Preikestolen is on the map. So many people visited it last year that it is now one of Norway’s most visited natural attractions in the country. This incredible sheer cliff is 604 metres (1982 feet) above Lysefjorden, opposite the Kjerag Plateau in Forsand, Ryfylke, Norway. The top of the cliff is approximately 25 by 25 metres (82 by 82 feet).
Needless to say, this site is an irresistable lure to BASE jumpers where it is not only popular but legal to jump from. The season for jumping is 25th May to 9th September. Kjerag is in the south-western part of Norway, close to the coast, so the weather can be quite variable. In the morning it could be sunny with no wind, but in the afternoon it could be rainy and windy. Temperatures vary enormously too, anything from 10 to 25C. Go prepared.
Preikestolen, also known as Preacher’s Pulpit or Pulpit Rock
I get vertigo just looking at this beautiful photograph taken by Alex Berger.
Stein Edvardsen was the first person to BASEjump this site after thinking long and hard about it. He first explored the area in 1992 and jumped in 1994. However, winter was closing in and it was impossible to do it again. But word got around about the incredible 18-second delay the jump had and the following year more than 400 jumps were made at Kjerag and all the 7 sites were opened up. The jumps were carried out in the strictest secrecy as BASEjumping was not recognised by the Norwegian Skydiving Association. During the Summer of 1995, Thor Alex and Stein decided to start the Norwegian BASE Association and it was up and running by 1996 and so began Norway’s close association with this increasingly popular sport.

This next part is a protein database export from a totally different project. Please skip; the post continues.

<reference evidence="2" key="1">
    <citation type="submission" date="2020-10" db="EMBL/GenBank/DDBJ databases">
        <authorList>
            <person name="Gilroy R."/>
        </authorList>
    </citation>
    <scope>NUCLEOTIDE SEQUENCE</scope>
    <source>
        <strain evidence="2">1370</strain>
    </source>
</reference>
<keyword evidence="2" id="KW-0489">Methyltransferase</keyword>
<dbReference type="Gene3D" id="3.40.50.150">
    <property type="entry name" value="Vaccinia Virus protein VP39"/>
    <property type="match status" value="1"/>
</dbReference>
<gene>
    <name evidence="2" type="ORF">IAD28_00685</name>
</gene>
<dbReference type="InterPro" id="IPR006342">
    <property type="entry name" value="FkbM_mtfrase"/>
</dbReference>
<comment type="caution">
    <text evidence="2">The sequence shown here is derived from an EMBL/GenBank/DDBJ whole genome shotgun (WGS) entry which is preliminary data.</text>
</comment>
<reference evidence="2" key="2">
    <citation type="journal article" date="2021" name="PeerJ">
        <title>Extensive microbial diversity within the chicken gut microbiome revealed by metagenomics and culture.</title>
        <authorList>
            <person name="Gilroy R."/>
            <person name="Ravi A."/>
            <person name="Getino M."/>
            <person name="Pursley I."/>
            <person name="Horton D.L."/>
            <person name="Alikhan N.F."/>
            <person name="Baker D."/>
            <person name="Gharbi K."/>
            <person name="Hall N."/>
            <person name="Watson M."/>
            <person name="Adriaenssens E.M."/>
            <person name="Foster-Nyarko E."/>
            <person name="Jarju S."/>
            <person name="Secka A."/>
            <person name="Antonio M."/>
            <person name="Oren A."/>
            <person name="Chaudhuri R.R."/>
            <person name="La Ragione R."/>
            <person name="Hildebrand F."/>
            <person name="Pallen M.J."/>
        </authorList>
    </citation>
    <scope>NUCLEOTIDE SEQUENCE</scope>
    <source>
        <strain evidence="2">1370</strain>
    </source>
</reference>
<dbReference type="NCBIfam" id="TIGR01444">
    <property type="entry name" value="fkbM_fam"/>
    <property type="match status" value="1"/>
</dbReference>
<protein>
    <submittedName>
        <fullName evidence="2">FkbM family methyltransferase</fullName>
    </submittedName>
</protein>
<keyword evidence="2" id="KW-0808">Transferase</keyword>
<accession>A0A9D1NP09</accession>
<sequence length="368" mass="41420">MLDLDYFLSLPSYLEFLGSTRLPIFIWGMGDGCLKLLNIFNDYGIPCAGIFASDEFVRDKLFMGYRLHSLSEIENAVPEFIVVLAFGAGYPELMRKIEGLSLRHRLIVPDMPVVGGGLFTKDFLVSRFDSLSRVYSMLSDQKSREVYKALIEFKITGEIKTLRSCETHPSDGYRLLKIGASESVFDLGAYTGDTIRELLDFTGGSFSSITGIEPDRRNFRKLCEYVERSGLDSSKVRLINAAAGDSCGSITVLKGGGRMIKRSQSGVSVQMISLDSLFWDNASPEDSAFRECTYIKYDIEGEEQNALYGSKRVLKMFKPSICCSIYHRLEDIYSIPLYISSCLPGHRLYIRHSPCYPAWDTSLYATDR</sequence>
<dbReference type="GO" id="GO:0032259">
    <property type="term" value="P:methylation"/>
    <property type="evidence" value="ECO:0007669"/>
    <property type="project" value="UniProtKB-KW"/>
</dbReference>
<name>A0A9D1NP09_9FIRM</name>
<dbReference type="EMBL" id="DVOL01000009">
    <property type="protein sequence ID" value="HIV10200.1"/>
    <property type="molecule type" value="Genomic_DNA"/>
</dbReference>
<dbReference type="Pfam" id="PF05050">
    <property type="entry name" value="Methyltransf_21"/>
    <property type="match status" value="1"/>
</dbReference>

They are understandably proud of what they have achieved in Norway and their reputation for safety and responsibility. As the Stavanger BASE Klubb says: “Kjerag is one of the most beautiful and exciting places to jump in the world. Due to the efforts of the Stanvanger BASE Klubb, the jumping has become much safer and has made Kjerag probably the biggest BASE drop zone in the world. SBK has taken over more of the facilities at Lysebotn making the campground even more jumper friendly. We invite you to come out and enjoy the peace, beauty and excitement of Kjerag and fall in love with jumping from the cliffs, as we have. As always, be safe, have fun and soft landings!”
It is important to remember that BASEjumping is an inherently dangerous sport and things can and do go wrong. The same goes for wingsuit flying which is, of course, done here too. Between 1994 and 2008, 29,000 jumps were performed. During this period there were nine fatal accidents
Photos courtesy of Alex Berger